Growing Fees Slow Spot Automation Growth
It’s been two years since TV station groups unveiled the TIP Initiative, designed to simplify the process of buying and selling spot TV advertising. (For a spot automation timeline, click here.)
No one predicted the task of automating spot TV sales would be easy, but station group VPs and their counterparts on the agency side are growing increasingly frustrated that proliferating per-transaction fees are slowing down the process.
“There are a couple of forces that are impeding our progress,” said one station group official, requesting anonymity. “One is the fees. Everybody wants a cut. And there’s not enough reservoir to give everybody water.”
Some involved in the negotiations say that when all the fees along the supply chain, from agency software management systems like MediaOcean and FreeWheel, to traffic and billing platforms provided by WideOrbit and Imagine, are added together, they amount to about 1.5% of a given transaction. That comes on top of the commissions, averaging about 4.5% to 6% for large station groups, that many stations pay to rep firms.
To the untrained eye, 1.5% might not sound like much. But given that broadcasters transact billions of dollars in national spot each year, it can run into the tens of millions of dollars.
“If the cost gets too high, it comes right off our margin,” says Frank Comerford, chief revenue officer and president of commercial operations at NBCUniversal Owned Television Stations division.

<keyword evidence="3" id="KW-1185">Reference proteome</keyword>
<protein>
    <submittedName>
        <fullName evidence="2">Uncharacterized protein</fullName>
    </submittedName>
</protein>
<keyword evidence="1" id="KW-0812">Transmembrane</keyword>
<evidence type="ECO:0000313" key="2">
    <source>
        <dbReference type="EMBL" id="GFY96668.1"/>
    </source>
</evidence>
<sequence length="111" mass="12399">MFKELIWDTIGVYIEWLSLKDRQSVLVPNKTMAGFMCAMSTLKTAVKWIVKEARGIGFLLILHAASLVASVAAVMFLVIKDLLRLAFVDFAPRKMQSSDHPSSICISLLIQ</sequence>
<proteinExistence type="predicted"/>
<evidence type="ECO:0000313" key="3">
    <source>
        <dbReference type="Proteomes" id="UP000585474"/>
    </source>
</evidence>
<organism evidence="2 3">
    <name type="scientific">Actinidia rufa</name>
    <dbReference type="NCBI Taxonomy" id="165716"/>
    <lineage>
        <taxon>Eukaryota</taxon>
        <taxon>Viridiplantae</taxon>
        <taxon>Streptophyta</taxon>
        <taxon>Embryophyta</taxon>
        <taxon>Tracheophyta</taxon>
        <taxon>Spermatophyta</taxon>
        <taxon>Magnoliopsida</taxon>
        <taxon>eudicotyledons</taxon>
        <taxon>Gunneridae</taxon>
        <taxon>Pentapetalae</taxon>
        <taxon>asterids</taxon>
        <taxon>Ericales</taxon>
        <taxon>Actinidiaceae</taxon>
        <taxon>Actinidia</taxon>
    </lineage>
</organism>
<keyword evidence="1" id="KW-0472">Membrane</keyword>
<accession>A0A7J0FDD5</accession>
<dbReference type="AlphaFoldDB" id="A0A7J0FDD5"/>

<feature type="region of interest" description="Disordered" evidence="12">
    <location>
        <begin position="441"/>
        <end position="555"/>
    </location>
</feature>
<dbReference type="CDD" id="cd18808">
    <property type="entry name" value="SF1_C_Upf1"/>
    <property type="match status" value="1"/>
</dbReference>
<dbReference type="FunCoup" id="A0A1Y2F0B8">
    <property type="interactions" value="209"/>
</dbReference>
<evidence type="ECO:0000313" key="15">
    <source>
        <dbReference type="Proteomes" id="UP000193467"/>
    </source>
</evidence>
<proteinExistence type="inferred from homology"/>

Comerford says NBCU is willing to pay a fair amount for a technology provider that’s giving the company something that it’s requested and brings about efficiencies.
“I’m not expecting anyone to sacrifice their money to make me more money,” he says. “But I do expect our partners to work with us in a reasonable way for the good of both companies and the industry.”
The fees already tied to automation will climb further, because the demand-side platform Hudson MX, which has been deriving its revenue from agencies thus far, is planning to begin charging stations for the use of its platform and technology as well.
In addition, WideOrbit, the dominant traffic and billing provider to local TV, anticipates upping fees as it enhances its complementary sell side platform.
Vendors’ Case For Fees
Vendors say the fees are justified.
“To put this in perspective, vendors such as ourselves — collectively with Videa and WideOrbit and others — we’ve literally spent tens of millions of dollars in working to improve the underlying infrastructure,” says Jay Stevens, president of Hudson MX. “That’s something that needs to be recouped.”
Stevens adds that the fees Hudson will charge stations will be a fraction of a percentage point.
“It’s important for the sell side to make that investment in funding that R&D and ongoing development,” he says. “Being able to build APIs and having data move across systems is only the first step. And even that requires product and engineering work, ongoing iteration of consistent communications.”
WideOrbit fees will climb to 1% as its platform becomes “more robust and comprehensive,” says Mike Zinsmeister, CRO. Such enhancements would include automated air times, makegood recommendations and improved handling of invoices.
WideOrbit is also likely to add fees for more robust tools, such as price optimization and yield management. “They will be both optional and priced reasonably so that sellers can compare them to market alternatives and make informed decisions,” Zinsmeister explains.